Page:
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My wife, Archana-siddhi, a veteran facilitator of the wildly successful japa retreats of some years ago, presented a class on japa at our small temple. After our signature arotik and kirtan with guitar, mandolin, and vocal harmony, she began her talk in her favorite facilitator style by asking the class to write down why they chant japa. Fortunately, as she discovered by asking, everyone present chanted japa on their beads at least some days if not regularly. Then, as she had hoped, we all found the shared answers inspiring, hearing some perspectives we hadn’t considered in the exercise, but thoroughly appreciated.
While we generally cite certain verses in Vedic scripture proclaiming that Shri Chaitanya, the avatar for this age, came to propagate the congregational chanting of the holy name, chanting japa is a very important aspect of the life of a sadhaka, or spiritual practitioner in Gaudiya Vaishnavism. Lord Chaitanya and his followers all took a vow to chant a certain amount of japa. The general principle is to always remember Krishna and never forget him, and it could be argued that the holy name is the same whether in kirtan or in japa—and for many devotees, kirtan is easier to do than japa—which brings us to today’s topic, of why should we chant japa.
Those who chant 16 rounds of japa on their beads find it takes from 2-3 hours, so why can’t we just do kirtan for that time? Certainly we can do that if we have a taste, and yet, we find that new initiates take a vow to chant a certain amount of rounds of japa, rather than to do a certain amount of kirtan. From this we can conclude that chanting japa is not less important than kirtan. Many of the leading kirtaneers consider that their focused japa helps the purity and taste of their kirtan.
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I am returning here after some time, and I am sure I miss my writing more than you do, but that is OK, and just the way this blog space, and life, works. I share a free verse blog poem I began over a month ago. This poem is about being caught up in life, so much so that I couldn't write much during the last two months. From a writer's perspective, this is funny, because there was so much "grist for the mill" or interesting events for possible writing material. While I did begin a few other pieces, I wasn't able to finish them. I am not speaking of "writer's block," but of feeling caught up with circumstances and pushed in many directions. While these pushes were not bad in themselves, somehow they weren't conducive for my writing practice. As a result of what seemed to be impediments for creating blogs, I was reminded of how much time and energy it takes to regularly write and to publish it here.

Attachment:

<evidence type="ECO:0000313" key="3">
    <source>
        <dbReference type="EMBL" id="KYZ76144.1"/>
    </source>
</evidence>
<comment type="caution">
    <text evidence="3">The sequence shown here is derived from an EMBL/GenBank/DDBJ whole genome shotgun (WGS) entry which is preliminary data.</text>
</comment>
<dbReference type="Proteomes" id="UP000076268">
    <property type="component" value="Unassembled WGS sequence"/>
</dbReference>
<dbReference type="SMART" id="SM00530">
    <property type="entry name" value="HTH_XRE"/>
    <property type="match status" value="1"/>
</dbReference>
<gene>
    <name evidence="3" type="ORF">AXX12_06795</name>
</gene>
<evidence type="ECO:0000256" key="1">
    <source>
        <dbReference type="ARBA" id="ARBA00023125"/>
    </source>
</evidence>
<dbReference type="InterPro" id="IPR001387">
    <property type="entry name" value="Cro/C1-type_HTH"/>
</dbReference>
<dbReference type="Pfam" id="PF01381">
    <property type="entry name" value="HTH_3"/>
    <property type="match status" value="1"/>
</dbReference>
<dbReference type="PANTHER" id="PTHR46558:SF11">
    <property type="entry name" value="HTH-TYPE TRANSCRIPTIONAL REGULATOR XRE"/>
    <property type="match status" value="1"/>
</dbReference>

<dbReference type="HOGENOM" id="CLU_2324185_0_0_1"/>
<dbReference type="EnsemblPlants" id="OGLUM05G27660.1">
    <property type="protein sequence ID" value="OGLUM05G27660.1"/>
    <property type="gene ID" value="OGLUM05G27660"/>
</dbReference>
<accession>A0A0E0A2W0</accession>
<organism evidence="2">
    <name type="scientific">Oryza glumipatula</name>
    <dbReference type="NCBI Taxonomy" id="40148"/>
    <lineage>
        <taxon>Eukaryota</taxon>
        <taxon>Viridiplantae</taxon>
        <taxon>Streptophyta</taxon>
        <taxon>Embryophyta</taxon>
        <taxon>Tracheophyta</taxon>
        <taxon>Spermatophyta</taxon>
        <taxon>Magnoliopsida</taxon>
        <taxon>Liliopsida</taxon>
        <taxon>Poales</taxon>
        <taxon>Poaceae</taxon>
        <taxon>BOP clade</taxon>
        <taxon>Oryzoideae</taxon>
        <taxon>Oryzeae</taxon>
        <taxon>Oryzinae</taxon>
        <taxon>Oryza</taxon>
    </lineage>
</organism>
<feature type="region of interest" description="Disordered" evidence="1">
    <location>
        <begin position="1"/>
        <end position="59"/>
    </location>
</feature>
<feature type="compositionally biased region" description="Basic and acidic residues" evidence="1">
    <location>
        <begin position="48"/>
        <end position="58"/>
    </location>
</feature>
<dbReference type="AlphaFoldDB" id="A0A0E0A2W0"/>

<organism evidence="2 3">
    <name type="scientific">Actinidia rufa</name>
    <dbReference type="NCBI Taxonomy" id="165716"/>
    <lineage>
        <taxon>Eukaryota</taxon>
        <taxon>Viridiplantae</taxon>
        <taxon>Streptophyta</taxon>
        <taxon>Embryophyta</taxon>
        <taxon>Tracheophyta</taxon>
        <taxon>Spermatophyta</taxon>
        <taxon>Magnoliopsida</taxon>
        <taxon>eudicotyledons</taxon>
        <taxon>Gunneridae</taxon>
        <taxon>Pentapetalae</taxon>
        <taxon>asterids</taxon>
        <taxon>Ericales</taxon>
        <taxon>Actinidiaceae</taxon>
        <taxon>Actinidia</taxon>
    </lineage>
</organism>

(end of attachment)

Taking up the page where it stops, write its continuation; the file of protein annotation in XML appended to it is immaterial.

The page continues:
According to the Bhagavad Gita we aren't the real doer, and our will is only one of five factors of action [Bg 18.14]. Thus we are never independent, even in the simple (not so simple) maintenance of our body, and what to speak of accomplishing anything of value. From a spiritual perspective, we have to be "empowered" just to live and breathe. And this is more obvious to me in any creative pursuit like art, drama, writing, or what have you. Personally, without making writing a priority I can't consistently write, or write well enough to connect with my audience.
While I admit to being a mediocre writer when compared to the masters, I love to do it, and generally feel what I say, which I pray will be communicated to you. If I am successful, then my words have power and utility. I have found that my free verse poems generally are read less than my regular blogs. I have developed a free verse style over the last 6 years on Krishna.com that works for me, and those I have heard from. Admittedly you may be required to read a line or series of lines a few times to have a sense of the flow--whether a line is a complete thought or goes on for several lines. However, I am not trying to confuse you or make you work too hard (which I think some poets do), but to be as clear and concise as possible. Call it shorthand, codes, word pictures, sutras (to be generous), etc., my endeavor is to share what moves me in various ways.
Kṛṣṇa’s holy name is transcendental. Therefore it is not surprising that it remains transcendental, even when altered by the font conversion process. When pasting on the web a text with Balarama font the name Kṛṣṇa becomes Kåñëa. That is not too bad as one of Kṛṣṇa’s names is Kanhaiya. However when words such as Śrīla become Çréla and other words are sometimes very hard to figure out, it becomes frustrating. However there is a simple solution that will allow you to maintain all your files formatting. Keeping all your Bolds, yo